Fringe Arts

  • Short Listing

    Alexander MacLeod Grabs Giller Nod for Light Lifting, Makes It to Montreal

    Until recently, Alexander MacLeod was not a name you’d necessarily recognize when it came to Canadian literature.
    That’s about to change.

  • An Inspiring Account of Non-violent Resistance in Palestine

    “Death, stealing and uprooting the trees are one and the same,” says an old landowner, looking to the horizon where Israel planned to erect its infamous wall in early 2004.

  • Friendly Factory

    Budding Label Re-Claims Old Factory to Harness Local Music

    rom the ashes of an old industry rises a new one.
    The remains of the old Crane factory building in the south west borough of St. Henri have been reconfigured to house lofts and Crane Records.
    “[Crane Records] is an artist collective recording space,” said Jenna Harkness, one of the label’s members.

  • Modern Mythmaking

    Montreal author Claude Lalumière knew he was an atheist by age 10, as did graphic artist Rupert Bottenberg.
    But neither of them quite knew how to reconcile their beliefs—or lack thereof—with their obsession with cryptomythology and ancient superstitions.

  • Une Carte Postale

    Local Band Postcards Keep It Real with Electronic Sound

    Great things come in twos: shoes, socks, eyes, mittens, ears, lungs, kidneys, chopsticks and now, local band Postcards.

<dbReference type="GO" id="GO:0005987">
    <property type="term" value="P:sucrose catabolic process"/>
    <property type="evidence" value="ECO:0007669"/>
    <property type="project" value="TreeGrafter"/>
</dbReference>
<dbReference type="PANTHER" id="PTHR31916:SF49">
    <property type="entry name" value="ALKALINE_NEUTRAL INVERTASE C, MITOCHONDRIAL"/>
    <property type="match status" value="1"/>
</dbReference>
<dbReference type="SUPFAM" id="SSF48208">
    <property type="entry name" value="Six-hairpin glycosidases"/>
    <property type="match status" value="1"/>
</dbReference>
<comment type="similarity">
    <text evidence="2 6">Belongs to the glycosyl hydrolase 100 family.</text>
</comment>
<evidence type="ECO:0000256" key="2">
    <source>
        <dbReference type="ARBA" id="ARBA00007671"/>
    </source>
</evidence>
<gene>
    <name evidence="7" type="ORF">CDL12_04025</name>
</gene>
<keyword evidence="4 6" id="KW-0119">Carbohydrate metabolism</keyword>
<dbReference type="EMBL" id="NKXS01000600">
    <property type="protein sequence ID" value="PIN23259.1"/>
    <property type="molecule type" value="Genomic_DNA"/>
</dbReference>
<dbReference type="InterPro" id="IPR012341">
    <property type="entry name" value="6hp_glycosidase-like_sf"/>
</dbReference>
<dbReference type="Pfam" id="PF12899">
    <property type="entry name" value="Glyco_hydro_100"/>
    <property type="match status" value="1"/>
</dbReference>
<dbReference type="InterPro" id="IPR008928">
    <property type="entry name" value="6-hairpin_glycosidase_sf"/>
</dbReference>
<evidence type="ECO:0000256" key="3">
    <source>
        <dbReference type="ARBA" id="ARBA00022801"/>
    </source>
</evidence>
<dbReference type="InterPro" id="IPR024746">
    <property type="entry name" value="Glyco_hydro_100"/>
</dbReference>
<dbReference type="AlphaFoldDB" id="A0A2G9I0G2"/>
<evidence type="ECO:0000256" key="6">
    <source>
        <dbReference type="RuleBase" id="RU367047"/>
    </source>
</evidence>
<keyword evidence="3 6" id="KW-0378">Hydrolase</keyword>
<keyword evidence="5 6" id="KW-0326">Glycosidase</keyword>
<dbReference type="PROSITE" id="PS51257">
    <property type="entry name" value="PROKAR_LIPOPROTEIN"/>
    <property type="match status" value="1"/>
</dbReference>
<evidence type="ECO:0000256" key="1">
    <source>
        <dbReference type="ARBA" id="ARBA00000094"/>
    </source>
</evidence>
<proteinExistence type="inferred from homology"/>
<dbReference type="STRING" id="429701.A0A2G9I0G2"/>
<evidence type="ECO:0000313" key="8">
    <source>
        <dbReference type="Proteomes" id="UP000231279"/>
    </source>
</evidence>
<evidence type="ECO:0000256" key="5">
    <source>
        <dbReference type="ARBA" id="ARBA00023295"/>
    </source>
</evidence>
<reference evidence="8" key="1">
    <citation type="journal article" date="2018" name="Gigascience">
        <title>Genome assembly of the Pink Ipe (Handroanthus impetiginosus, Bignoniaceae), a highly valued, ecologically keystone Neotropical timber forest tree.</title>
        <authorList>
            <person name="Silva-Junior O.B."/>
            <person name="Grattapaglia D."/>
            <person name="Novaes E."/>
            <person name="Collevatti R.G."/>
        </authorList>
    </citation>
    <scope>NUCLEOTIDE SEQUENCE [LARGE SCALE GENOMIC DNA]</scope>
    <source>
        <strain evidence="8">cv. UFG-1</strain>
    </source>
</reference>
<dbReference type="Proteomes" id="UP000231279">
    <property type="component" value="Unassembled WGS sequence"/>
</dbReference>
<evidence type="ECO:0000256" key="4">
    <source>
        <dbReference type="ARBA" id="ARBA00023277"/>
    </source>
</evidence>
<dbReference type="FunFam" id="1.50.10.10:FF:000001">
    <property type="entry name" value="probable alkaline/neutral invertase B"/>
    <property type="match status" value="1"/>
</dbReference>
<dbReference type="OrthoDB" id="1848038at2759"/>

• Possible Worlds

    Cosmic Love and Murders in Space

    Anything is possible in a sci-fi world. Possible Worlds attempts to portray that onstage.
    A scientist simultaneously lives on several dimensions of existence. In love with the same woman in each of his alternate realities, he yearns for her contact but contact is seldom.

  • Blue Hawaii

    A Band Who Won’t Surf the Same Wave Twice

    Blue Hawaii has reasons to be melancholic about Art Matters events.
    “It was actually on the Art Matters Opening Party night we decided to make music together,” explained Alex Cowan, who, along with Raphaelle Standell-Preston, comprise the two-piece electro-pop group.

  • Water: A Right or a Commodity?

    Whether it’s mineral, flavoured, sparkling or simply flat, buying bottled water has become a habit for the young.
    Liz Marshall’s documentary Water on the Table, featuring Maude Barlow, demands an answer to the question of whether water is a commodity or a right.

  • Having a Gas

    “We are, all of us, after a myth, I think,” Peter Dubé says in his new book Subtle Bodies: A Fantasia on Voice, History and René Crevel.

  • Yarn Wars

    Local Artist Transforms With Colour

    If you have recently wandered around the Mile End or Plateau, you may already be familiar with Heather Utah’s yarn bombs.